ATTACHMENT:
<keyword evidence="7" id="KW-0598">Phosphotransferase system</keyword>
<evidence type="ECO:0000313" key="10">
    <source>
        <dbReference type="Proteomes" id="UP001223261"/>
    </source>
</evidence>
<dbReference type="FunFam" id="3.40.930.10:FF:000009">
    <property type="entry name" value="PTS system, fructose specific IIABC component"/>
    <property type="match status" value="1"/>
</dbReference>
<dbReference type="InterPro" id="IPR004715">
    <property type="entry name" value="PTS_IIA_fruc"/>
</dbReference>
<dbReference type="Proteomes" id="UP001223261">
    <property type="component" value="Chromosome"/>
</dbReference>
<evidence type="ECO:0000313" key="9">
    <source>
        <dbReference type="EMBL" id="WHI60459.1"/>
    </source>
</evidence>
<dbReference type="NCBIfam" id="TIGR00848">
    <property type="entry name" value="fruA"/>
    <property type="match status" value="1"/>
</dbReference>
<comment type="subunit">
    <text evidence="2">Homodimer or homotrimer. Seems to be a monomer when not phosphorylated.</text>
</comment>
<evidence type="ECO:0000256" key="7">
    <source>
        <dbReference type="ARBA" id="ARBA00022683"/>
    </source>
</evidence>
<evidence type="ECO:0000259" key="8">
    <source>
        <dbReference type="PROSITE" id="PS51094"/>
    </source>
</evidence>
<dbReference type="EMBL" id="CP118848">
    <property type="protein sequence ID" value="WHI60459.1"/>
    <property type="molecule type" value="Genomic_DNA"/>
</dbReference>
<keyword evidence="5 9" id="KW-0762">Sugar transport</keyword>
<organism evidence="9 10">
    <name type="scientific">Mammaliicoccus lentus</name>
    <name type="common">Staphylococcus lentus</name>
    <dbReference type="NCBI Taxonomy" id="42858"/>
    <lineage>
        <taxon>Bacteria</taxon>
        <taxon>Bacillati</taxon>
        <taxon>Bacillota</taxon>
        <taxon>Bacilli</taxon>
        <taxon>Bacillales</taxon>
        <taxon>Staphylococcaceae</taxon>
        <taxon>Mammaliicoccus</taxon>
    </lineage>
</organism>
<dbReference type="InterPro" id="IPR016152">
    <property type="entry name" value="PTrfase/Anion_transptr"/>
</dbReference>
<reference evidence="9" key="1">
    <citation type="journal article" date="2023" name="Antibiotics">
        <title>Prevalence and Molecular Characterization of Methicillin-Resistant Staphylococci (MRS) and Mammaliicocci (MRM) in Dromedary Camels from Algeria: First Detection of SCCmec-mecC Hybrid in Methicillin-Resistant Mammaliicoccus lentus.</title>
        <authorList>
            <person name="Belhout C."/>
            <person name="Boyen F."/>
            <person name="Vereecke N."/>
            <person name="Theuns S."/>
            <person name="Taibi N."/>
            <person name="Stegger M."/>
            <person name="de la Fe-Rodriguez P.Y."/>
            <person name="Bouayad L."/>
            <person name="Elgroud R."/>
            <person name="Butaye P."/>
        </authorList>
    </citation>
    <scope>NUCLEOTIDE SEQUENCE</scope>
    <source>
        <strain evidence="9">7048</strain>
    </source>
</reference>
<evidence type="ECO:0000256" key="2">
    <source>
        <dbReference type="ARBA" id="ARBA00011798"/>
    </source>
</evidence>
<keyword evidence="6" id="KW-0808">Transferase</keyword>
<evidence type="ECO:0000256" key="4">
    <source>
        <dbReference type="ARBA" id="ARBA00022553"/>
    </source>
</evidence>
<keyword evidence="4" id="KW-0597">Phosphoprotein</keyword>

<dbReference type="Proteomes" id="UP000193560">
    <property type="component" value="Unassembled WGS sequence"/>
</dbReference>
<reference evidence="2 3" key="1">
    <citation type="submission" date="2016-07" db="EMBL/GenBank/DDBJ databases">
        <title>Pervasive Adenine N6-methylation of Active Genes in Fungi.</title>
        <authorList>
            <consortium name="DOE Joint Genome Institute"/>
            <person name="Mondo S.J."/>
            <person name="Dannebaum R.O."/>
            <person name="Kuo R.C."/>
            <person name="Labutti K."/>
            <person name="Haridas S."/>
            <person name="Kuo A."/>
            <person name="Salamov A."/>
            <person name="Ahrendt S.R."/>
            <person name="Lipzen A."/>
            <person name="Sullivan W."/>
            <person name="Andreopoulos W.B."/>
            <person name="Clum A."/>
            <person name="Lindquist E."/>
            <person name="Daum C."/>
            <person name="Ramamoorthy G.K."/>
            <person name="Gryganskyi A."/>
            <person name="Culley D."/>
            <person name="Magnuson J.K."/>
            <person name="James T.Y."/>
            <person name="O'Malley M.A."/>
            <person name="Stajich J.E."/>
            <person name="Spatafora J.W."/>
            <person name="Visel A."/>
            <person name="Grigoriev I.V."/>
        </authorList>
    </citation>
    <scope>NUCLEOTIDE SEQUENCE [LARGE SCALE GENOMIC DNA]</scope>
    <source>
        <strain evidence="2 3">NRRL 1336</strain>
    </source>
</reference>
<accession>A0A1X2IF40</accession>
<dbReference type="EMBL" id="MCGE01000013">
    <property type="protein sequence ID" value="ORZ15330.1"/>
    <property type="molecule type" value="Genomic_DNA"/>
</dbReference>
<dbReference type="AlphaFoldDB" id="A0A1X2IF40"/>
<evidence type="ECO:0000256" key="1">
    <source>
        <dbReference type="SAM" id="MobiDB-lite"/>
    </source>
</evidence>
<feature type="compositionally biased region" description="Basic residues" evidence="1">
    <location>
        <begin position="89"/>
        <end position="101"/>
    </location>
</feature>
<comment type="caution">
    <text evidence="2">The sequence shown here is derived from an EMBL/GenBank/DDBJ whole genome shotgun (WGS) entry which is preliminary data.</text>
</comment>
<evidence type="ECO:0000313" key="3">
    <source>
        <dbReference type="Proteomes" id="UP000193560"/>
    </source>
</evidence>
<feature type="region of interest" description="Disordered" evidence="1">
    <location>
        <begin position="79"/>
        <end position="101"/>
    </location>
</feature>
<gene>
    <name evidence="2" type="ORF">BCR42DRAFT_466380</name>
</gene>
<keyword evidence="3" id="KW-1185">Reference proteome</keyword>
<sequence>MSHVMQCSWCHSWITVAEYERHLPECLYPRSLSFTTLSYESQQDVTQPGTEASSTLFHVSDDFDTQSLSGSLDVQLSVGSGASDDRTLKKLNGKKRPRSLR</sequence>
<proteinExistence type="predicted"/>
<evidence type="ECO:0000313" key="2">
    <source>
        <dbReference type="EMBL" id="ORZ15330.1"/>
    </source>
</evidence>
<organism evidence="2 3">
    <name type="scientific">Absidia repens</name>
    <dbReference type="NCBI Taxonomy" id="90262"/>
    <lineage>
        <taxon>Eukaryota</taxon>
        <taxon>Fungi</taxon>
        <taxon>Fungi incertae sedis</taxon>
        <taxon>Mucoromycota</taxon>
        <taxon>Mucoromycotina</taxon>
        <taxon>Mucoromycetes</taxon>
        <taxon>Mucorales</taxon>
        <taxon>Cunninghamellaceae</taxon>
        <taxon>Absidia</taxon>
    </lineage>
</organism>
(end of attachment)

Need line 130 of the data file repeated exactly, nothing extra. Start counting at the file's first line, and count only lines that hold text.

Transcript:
        <strain evidence="2 3">NRRL 1336</strain>